The staff were unable to explain the unusual name of this pub, which has been used as the title of a thriller set in Mayfair. The dining room is an upstairs room above the main pub. It has low ceilings, is carpeted with cream walls and assorted framed photo portraits on the walls. There is a mix of banquette seating and regular chairs. The wine list extended over two pages and had Rioja Urbina 1998 for £33 for a wine that costs around £15 in the shops, and Mas de Daumas Gassac at £59 for a wine that costs about £19. At the cheaper end, Mount Langi Ghiran Shiraz was £26.50 for a wine that costs around £11.
There was some muzak playing, but not too loudly. Bread was made from scratch, a choice of slices of either nice plain white bread with good texture though a little lacking in salt, or a brown bread with raisins that worked less well. Scallops with cauliflower puree is a classic combination, and the scallops were cooked nicely, though the cauliflower puree was a little grainy and needed more careful sieving (12/20). Better was a goat cheese tatin with poached pear salad topped with rocket. This had decent pastry and the idea of pears to balance the richness of the goat cheese was a good idea, though adding strawberries as a garnish was a step too far (13/20).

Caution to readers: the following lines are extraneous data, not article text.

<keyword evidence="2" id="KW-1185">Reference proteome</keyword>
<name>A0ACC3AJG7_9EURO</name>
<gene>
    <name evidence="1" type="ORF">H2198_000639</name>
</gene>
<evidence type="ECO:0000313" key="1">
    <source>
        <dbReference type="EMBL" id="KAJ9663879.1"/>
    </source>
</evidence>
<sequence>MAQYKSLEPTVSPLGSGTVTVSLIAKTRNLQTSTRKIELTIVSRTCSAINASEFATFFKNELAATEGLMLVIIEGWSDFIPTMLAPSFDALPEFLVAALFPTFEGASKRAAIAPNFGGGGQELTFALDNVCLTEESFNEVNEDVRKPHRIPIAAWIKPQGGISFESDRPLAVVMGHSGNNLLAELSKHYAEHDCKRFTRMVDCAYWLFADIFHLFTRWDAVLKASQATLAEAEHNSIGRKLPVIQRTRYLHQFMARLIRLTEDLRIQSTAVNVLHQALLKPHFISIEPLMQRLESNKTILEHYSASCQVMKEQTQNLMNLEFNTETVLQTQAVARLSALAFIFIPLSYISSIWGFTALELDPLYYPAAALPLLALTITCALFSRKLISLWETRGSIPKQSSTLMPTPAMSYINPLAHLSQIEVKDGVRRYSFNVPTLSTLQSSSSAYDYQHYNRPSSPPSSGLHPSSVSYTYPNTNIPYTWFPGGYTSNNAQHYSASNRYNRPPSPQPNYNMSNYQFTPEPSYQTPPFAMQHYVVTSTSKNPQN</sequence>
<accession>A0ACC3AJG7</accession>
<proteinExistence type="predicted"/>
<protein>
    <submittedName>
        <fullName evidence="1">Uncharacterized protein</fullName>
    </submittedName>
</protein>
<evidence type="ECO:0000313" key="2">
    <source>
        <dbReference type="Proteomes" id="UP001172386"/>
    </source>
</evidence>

Grilled sea bream was simply cooked, with green beans, red onion and tomato salad. Unfortunately the green beans were entirely raw (11/20). Chips on the side were good, reasonably crisp (13/20). I had a pork belly with red cabbage, which looked grim even as it arrived. My wife's first comment was: “I hope that tastes better than it looks”. The red cabbage was a soggy mess, wildly overcooked and barely seasoned. The pork belly (I dish I eat regularly and was looking forward to) had a layer of crackling that was so rock-hard I was literally unable to cut through it with the knife provided, while the pork belly itself had an odd, cotton wool texture (10/20). The dish was really poor, and I sent this back, only to be told that the chef felt that the dish was “perfect”. Hmm. This did not inspire us to try dessert. If this is really how the chef thinks cabbage should taste then I have serious concerns, and this dish was out of character with the rest of the meal, which was quite decent. A rather odd meal. At a cost of £112.78 for two starters, one main course, a vegetable side dish and a decent bottle of wine (and some water) this is hardly a bargain, even in Mayfair (main courses are around £20). Sorry about the murky pictures; this is yet another London restaurant with poor lighting.